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Showing posts from September, 2013

Dumb Policy: 3-Night Hospital Requirement for Medicare SNF

by: Alex Smith @AlexSmithMD The patient was elderly and was hospitalized for a COPD exacerbation.  Fortunately, her breathing problems were easily treated, and came under rapid control after one night of hospitalization.  She was ready to return to the nursing home the next day. I informed our discharge planner that she was ready to be discharged, and was shocked to hear her respond that, "Her primary care physician said she needs to stay for 3 nights in order to quality for the Medicare skilled nursing facility benefit before the nursing home will take her back."  This seemed nuts - dumb even - she "needs" to stay in the hospital, exposing her to all the risks of hospitalization, to qualify for the Medicare Skilled Nursing Faciliity (SNF) benefit?  Her skilled needs would be the increased frequency of nebulizer treatments - fair enough.  At that point, she had not experienced any loss of function that would warrant skilled rehabilitation care above the usual

A Fascinating Case Over Who Has the Right Over The Remains of a Loved One

On June 12, Betty Jean Collins of Warsaw, Missouri, executed a Durable Power of Attorney for Health Care Choices (DPOA-HC) and Health Care Directive appointing Tina Shoemaker (Collins’ grand-niece) as her health care agent. On June 16, 2012, Betty was involved in an automobile accident near Lincoln, Missouri, and was pronounced dead at the scene. What happened after that is absolutely fascinating, and should make all of us look at our state laws on who has the right of disposition of a loved ones body. Collins’ advance directive stated that her DPOA became effective only after one physician certified that she was incapacitated and unable to make and communicate health care choices . It further indicated that her health care agent would carry out Collins’s wishes “regarding autopsy and organ donation, and what should be done with [her] body.” Shoemaker, the health care agent named in the DPOA form, wanted Collins’s body cremated. Collins’s daughters, who would have had the

Outcomes of In-Hospital CPR: Not as Rosy as Some May Say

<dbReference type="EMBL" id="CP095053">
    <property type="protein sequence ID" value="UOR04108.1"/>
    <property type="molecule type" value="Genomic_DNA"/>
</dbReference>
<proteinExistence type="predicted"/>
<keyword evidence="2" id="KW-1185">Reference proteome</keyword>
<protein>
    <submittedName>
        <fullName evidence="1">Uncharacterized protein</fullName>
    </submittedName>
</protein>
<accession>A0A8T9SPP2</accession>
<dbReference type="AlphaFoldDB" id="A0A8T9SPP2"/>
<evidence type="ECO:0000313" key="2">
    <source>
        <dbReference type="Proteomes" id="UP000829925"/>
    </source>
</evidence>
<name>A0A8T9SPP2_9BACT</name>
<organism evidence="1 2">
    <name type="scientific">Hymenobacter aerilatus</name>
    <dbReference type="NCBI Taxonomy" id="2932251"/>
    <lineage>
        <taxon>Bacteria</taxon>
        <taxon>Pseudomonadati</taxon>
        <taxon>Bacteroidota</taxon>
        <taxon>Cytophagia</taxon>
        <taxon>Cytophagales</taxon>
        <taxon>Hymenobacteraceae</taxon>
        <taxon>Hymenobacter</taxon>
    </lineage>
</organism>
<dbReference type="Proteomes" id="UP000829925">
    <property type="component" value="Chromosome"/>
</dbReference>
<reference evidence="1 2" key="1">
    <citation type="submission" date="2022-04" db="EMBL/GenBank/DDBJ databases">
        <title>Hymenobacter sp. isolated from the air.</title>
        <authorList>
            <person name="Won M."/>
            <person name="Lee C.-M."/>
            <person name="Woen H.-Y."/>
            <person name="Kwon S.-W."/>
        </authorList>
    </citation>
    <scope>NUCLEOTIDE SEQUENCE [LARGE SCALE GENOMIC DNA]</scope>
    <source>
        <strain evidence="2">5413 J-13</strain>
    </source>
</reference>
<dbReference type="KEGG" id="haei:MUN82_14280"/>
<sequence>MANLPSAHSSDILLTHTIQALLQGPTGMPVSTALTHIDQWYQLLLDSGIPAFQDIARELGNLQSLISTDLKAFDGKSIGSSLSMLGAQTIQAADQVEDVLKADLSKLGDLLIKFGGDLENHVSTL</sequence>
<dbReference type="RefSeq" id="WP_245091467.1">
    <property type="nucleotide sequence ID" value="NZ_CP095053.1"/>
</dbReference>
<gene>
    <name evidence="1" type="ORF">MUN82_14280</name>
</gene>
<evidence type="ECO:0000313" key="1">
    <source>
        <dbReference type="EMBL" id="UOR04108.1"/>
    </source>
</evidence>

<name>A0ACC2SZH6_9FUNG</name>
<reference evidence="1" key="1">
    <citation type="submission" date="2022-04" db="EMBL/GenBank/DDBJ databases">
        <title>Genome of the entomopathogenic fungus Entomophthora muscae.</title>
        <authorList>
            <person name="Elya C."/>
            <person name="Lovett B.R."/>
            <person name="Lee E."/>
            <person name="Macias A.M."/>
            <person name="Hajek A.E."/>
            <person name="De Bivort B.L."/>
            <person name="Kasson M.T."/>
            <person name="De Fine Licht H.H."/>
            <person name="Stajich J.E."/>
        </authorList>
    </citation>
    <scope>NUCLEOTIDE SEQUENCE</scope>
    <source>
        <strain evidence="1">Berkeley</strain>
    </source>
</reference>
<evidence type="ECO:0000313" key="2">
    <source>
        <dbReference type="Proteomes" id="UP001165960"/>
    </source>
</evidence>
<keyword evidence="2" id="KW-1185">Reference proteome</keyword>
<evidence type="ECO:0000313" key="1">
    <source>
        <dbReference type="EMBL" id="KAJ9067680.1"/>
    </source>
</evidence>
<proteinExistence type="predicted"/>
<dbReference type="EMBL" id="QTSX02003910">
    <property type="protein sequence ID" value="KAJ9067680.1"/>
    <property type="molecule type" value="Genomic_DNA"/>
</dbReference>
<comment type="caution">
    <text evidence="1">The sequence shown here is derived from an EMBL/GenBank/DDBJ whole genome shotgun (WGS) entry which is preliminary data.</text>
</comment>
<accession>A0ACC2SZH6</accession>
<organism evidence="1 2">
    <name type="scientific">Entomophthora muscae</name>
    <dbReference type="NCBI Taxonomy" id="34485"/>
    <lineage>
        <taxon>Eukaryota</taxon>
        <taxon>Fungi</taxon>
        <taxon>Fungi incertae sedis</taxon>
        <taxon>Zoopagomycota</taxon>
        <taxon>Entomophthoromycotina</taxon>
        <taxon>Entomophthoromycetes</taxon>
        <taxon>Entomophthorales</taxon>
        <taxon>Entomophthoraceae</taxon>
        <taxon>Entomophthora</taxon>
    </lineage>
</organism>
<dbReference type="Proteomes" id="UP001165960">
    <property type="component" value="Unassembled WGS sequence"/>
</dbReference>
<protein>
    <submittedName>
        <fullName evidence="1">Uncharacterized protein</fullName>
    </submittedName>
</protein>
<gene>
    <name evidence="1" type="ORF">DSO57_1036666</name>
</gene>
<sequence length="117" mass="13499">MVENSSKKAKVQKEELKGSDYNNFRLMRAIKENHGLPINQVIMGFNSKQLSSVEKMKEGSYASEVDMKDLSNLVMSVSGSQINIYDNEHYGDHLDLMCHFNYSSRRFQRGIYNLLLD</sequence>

Back in March, the New England Journal of Medicine (NEJM) published a study of long-term outcomes among survivors of in-hospital cardiac arrest by Chan and colleagues. The authors of this study looked at 6972 adults, aged 65 years or older, who were discharged after surviving an in-hospital cardiac arrest between 2000 and 2008. What they found in their study made headlines in the press: “ Among elderly survivors of in-hospital cardiac arrest, nearly 60% were alive at 1 year ” The authors of this study suggested in their discussion that there is currently a “ nihilistic ” attitude toward resuscitation efforts, “ especially for older patients ”. They go on to say the following of the adults older than 85 years of age: “Although in-hospital resuscitation efforts in patients of advanced age may be perceived as futile, the relatively high survival rate among these patients suggests that discussions about advance directives should be individualized and informed by patients’ prefe

Community Health Workers: Key to Reducing Disparities in End-of-Life Care

Despite recent attention, dying in the United States is a complex and often suboptimal experience for patients and providers alike. The reasons are myriad. Discussions between patients and providers regarding wishes for end-of-life care occur too infrequently or not at all. Health care proxies often are not documented and advance directives remain unclear for a large percentage of patients with serious illness resulting in aggressive, expensive and often undesired care near the end of life. Hospice is under-utilized and those who are referred are often enrolled very late in the dying process. Important gains are being made, however. Organizations like The Conversation Project are providing toolkits that help families talk with their loved ones about their wishes for end-of-life care. Startups like True North Healthcare are collaborating with provider organizations and EMR platforms to design user-friendly ways to record and share health care proxy paperwork across institution